Infrastructure & Utilities Opinion South Africa

Infrastructure investment is the key to reigniting economic growth

Just as a skyscraper requires a solid foundation, infrastructure is often hailed as the essential backbone for building thriving economies. With this in mind, there’s a sense of optimism as we look towards 2024 and beyond. As China’s example has shown, a government focus on infrastructure development could be the spark needed to reignite economic growth. However, for this to be successful, it’s crucial that the private sector steps up promptly to play its part.
Roelof van der Berg, CEO of the Gap Infrastructure Corporation
Roelof van der Berg, CEO of the Gap Infrastructure Corporation

Quality infrastructure drives trade and commerce, enabling the seamless transport of goods, services, and people across regions, both within and beyond a country’s borders. It also provides the energy needed to power industrial and manufacturing activities, and the modern communication networks required by digital economies.

Infrastructure underpins human and socio-economic development, enhancing access to educational and healthcare facilities, and economic opportunities.

Recognising the pivotal role of infrastructure as a catalyst for economic growth, infrastructure investment has been a central pillar of China’s economic strategy for decades. Between 2002 and 2016, the Chinese government tripled its infrastructure investment as a share of GDP from 8% to nearly 24%.

During this period, the country experienced an average annual real GDP growth of 9.6%. This serves as a powerful testament to the transformative potential of strategic infrastructure investment.

Stark contrast

By contrast, the Infrastructure Consortium of Africa (ICA) estimates that poor and ageing road, rail and harbour infrastructure in African countries generally may currently be adding as much as 30-40% to the cost of goods traded across the continent. This is placing an undue burden on consumers and businesses, and strangling growth.

So, by continuing its diligent efforts to lift the various logistics constraints facing the country, as well as to roll out world-class national infrastructure to support the needs of South Africa’s expanding population, government can achieve the 5% growth target needed to stimulate job creation and eliminate poverty and unemployment.

As a result, South Africans should be comforted that government has allocated R8.47 billion to Public Works and Infrastructure in the 2023/24 year as evidence of its commitment, as outlined in the Medium-Term Budget Policy Statement (MTBPS).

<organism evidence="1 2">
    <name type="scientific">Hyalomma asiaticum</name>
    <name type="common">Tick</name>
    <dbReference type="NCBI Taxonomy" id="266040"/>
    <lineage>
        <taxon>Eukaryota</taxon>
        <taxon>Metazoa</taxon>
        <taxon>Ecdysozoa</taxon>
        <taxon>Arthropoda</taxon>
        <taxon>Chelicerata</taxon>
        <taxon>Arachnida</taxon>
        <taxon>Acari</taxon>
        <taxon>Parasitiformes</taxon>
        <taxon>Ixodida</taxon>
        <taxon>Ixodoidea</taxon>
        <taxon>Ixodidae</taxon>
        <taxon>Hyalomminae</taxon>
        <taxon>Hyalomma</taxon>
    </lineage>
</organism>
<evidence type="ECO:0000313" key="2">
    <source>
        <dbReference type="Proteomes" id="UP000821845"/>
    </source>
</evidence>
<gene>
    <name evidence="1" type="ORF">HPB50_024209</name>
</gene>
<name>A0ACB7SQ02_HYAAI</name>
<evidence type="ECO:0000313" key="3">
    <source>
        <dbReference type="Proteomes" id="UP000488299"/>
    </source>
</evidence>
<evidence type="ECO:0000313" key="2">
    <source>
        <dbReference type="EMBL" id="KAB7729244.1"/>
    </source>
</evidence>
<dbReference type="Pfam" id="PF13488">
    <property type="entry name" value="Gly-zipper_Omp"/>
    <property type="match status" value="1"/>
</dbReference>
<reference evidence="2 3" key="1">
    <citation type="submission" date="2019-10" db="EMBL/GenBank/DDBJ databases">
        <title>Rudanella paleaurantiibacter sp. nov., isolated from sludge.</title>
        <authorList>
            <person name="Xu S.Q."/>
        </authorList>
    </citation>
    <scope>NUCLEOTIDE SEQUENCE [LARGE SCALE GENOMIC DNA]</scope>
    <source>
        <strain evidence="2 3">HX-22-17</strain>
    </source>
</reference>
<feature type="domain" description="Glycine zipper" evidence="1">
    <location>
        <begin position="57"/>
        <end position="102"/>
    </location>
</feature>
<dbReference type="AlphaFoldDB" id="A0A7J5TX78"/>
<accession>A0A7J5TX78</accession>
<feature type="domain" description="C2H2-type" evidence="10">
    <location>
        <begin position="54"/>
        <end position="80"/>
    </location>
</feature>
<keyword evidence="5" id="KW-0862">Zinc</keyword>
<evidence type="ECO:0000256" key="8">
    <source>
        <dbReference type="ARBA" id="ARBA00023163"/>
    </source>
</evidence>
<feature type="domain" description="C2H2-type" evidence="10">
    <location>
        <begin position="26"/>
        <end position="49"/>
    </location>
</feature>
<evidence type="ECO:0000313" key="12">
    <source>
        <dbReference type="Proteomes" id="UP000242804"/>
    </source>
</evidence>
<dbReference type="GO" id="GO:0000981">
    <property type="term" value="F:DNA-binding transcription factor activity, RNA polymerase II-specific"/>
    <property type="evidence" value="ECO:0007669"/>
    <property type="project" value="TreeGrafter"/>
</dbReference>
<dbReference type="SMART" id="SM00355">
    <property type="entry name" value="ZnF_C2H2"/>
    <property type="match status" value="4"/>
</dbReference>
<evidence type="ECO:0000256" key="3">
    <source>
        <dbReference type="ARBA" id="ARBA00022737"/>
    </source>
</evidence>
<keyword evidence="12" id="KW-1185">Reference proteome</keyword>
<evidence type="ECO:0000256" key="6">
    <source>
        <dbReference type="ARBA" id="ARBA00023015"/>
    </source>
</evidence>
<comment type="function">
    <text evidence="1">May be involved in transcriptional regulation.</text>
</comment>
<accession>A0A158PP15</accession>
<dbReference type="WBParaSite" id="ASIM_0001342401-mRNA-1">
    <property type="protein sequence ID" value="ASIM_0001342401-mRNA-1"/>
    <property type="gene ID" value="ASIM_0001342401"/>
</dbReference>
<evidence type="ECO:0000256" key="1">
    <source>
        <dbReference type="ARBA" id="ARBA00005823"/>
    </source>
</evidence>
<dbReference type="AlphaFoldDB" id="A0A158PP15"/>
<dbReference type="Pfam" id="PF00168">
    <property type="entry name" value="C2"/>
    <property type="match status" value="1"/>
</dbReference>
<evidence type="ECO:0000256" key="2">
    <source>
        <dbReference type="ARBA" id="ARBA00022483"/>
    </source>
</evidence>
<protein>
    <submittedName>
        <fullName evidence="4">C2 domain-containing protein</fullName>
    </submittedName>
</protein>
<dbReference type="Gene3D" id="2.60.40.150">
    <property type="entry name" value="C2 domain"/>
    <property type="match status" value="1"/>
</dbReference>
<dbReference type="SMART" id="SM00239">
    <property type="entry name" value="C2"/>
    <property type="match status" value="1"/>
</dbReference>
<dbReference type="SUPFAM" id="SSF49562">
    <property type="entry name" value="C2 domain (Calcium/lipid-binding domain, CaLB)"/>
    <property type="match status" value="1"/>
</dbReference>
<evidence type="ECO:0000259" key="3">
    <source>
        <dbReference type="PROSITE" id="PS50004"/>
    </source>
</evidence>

An additional R1.18bn was allocated this year for reconstructing and rehabilitating municipal infrastructure damaged by disastrous floods in KwaZulu-Natal, Eastern Cape, Limpopo and Mpumalanga.

The role of the private sector

Critically, however, infrastructure development and the task of reaching the 5% growth target cannot and should not be the responsibility of government alone. There is no denying that South Africa has suffered a difficult few year, as the aftereffects of the pandemic, geopolitical shocks, and what the International Monetary Fund has described as a “limping” world economy have weighed heavily upon our own economy and the fiscus.

So, as government faces the enormous challenge of balancing the many urgent demands on its limited budget, the private sector must engage to seek where it can be of service in investing in vital infrastructure projects.

Quality infrastructure acts to boost investment confidence in countries, which in turn attracts further investment in areas such as infrastructure. So, by leading the way in supporting infrastructure projects in South Africa, local investors can spark a virtuous economic cycle that benefits all.

Developers, too, have a role to play in nation-building by ensuring that infrastructure is delivered at a high standard, on time, and within budget. In many cases in the past, private companies have played a role in causing wastage and cost overruns in major projects. In response, the entire industry must make every effort to improve governance, transparency, and accountability in public infrastructure projects.

Many governments across Africa have increased their infrastructure spending, and the Africa Finance Corporation has even described Africa as on the precipice of a 30-year infrastructure boom.

As the continent’s most industrialised nation, it is encouraging to see South Africa’s public sector and private developers at the forefront of this shift, working in tandem to address the formidable infrastructure and service delivery challenges in our path and unlock economic growth to enhance the welfare of our communities.

About Roelof van den Berg

Roelof van den Berg is CEO of the Gap Infrastructure Corporation.
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